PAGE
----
Kent Wicker regularly offers brief (75-minute) single-evening seminars on a variety of writing topics. These informal seminars are a good opportunity to explore specific writing issues in depth; the precise direction they take depends to some extent upon the questions, concerns or examples that students bring with them. Students briefly review some issues or principles, then have an open discussion of examples. Please come with questions and -- if you like -- examples to share with others. This is a casual gathering; feel free to bring dinner if you like. Below is the complete list of Evening Writing Seminars; see the GLS calendar to find out which seminars are offered this semester. (Writing seminars are not typically scheduled for the Fall semester.)
Getting Personal: The Role of Personal Experience in Academic Writing
What is the effect of using that first person “I” voice in an academic essay? What is an appropriate use of personal experience in academic analysis? Can it tell us things we can’t otherwise know? We’ll examine some examples to discuss their strategies and effectiveness.
Three Ways of Looking at a Paragraph
Is there only one correct way of writing a paragraph? What different effects are produced by different paragraph shapes? Is the paragraph evolving to do different kinds of work? In this session, we will examine the paragraph as a changing historical artifact, as an instrument of logical argumentation and as a poetic vehicle of personal style.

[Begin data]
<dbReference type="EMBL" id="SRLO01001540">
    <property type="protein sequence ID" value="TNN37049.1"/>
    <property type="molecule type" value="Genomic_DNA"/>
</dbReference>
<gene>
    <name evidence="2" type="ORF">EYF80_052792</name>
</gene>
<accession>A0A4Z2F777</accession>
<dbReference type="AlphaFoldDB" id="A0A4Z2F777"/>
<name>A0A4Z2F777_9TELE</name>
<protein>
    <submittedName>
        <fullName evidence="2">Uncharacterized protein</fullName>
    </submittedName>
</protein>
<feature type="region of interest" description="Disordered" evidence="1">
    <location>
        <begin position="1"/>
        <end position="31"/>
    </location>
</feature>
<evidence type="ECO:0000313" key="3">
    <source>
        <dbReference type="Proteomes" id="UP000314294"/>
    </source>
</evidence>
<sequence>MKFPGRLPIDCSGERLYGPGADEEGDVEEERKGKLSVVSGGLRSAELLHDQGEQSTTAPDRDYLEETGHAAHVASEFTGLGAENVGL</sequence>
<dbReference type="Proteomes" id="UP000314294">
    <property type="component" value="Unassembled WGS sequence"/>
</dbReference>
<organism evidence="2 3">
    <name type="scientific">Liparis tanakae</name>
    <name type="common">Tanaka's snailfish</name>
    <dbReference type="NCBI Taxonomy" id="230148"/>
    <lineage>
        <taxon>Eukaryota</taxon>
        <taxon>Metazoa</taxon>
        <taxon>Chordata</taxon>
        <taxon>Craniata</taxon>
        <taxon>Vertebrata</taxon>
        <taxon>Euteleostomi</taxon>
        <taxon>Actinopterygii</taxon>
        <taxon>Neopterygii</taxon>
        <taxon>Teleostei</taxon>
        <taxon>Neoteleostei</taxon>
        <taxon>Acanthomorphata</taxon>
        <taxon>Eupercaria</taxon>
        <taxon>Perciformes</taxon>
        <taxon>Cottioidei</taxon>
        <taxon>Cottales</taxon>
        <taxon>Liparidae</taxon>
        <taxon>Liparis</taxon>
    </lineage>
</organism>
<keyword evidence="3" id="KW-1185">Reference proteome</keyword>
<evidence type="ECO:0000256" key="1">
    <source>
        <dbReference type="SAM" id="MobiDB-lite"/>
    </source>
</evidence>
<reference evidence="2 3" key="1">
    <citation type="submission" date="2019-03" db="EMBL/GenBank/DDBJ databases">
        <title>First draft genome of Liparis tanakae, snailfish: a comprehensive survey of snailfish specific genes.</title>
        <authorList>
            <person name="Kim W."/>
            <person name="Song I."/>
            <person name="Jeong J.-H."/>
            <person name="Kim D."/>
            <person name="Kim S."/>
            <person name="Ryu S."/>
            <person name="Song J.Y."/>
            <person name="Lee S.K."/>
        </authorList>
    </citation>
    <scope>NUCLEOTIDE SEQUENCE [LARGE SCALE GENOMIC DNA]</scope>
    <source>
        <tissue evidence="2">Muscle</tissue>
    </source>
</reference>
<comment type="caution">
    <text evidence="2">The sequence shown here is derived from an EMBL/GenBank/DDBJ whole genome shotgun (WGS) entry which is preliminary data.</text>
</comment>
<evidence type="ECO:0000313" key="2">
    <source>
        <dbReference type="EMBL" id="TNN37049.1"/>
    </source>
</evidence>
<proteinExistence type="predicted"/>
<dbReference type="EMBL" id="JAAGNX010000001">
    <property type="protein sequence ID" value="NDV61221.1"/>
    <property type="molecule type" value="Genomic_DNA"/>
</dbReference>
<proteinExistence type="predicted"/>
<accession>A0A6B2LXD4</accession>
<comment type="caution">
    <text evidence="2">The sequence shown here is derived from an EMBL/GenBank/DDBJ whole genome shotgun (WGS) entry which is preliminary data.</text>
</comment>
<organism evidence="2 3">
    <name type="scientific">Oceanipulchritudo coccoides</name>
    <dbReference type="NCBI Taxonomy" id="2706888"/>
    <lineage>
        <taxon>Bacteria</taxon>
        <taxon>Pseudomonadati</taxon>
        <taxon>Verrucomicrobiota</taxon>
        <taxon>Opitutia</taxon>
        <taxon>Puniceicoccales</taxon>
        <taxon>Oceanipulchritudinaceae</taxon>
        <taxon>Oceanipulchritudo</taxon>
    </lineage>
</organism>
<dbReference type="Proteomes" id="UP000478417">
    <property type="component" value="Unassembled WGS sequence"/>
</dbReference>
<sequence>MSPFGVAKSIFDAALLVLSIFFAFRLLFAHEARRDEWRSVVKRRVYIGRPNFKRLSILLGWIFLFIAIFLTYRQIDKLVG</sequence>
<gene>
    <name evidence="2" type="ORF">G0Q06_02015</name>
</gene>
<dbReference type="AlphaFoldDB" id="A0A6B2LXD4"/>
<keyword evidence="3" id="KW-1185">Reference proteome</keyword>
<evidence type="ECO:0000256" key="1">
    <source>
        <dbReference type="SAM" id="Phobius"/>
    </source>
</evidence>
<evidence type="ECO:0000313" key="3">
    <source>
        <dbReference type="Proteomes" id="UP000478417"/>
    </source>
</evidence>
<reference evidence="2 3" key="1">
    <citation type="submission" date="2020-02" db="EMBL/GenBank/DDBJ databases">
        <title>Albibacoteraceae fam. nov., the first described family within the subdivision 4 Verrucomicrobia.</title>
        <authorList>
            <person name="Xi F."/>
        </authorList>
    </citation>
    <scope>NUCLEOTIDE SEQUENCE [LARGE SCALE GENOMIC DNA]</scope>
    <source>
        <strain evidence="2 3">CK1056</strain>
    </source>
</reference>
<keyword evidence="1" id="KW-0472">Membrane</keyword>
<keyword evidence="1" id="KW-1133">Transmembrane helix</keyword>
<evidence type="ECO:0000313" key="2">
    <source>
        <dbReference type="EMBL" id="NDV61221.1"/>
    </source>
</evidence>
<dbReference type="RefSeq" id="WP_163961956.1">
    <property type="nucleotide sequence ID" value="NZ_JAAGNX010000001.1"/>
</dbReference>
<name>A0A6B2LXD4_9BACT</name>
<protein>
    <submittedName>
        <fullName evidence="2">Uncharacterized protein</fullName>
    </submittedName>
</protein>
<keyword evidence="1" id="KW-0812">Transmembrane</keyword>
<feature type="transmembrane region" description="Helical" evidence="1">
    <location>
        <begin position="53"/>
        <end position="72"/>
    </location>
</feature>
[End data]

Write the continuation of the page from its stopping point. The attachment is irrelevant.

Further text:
Clearing Away the Writing Blocks: Strategies for Invention and Analysis
Are you stuck for ideas? Can’t think of any good strategies for attacking that paper assignment? In this session, we will explore several different heuristics (templates for systematically breaking any topic down into manageable, meaningful chunks) or hermeneutics (analytical approaches) and perhaps some other strategies for coming up with ideas.
"Since you put it that way…”: Rhetoric, Arrangement and Strategy in Academic Essays
Once you figure out what you have to say, how do you arrange your ideas to make one coherent and compelling story? What is your best strategy for ordering and presenting those ideas? We’ll look at the crucial -- and tricky -- link between what you say and how you say it.
You the Reviewer: Response Papers and Review Essays
Not all academic essays follow the same form. How do review essays differ from others you might be asked to write? In this session, we will discuss examples of the academic review essay in order to find common themes and to compare the effects of different approaches.
"I'll Warrant": Logic, Assertion and Proof in Academic Essays
How does one build an argument logically? It turns out to have a lot to do with something called “warrants.” We’ll trace this process by examining claims, evidence, warrants, qualifications and other rhetorical concerns in the paragraphs of an academic essay.
Department of Redundancy Department: Editing Your Own Prose
I’ve worked hard to write that draft: every syllable is brilliant and precious! Why cut anything? What’s wrong with repeating myself a few dozen times? Sharpen your knives: in this session we’ll explore what to keep, what to cut -- and how to tell the difference. And we might talk about how to rethink one’s writing process to avoid too much pruning later on.
Joining the Conversation: Integrating the Ideas of Others into Your Own Writing
How much research is enough -- or too much? How do you find your own place in an ongoing academic conversation? How do you use the ideas of others in your own writing? In this session, we’ll explore these issues using examples of close readings and broader readings, quotations and paraphrase.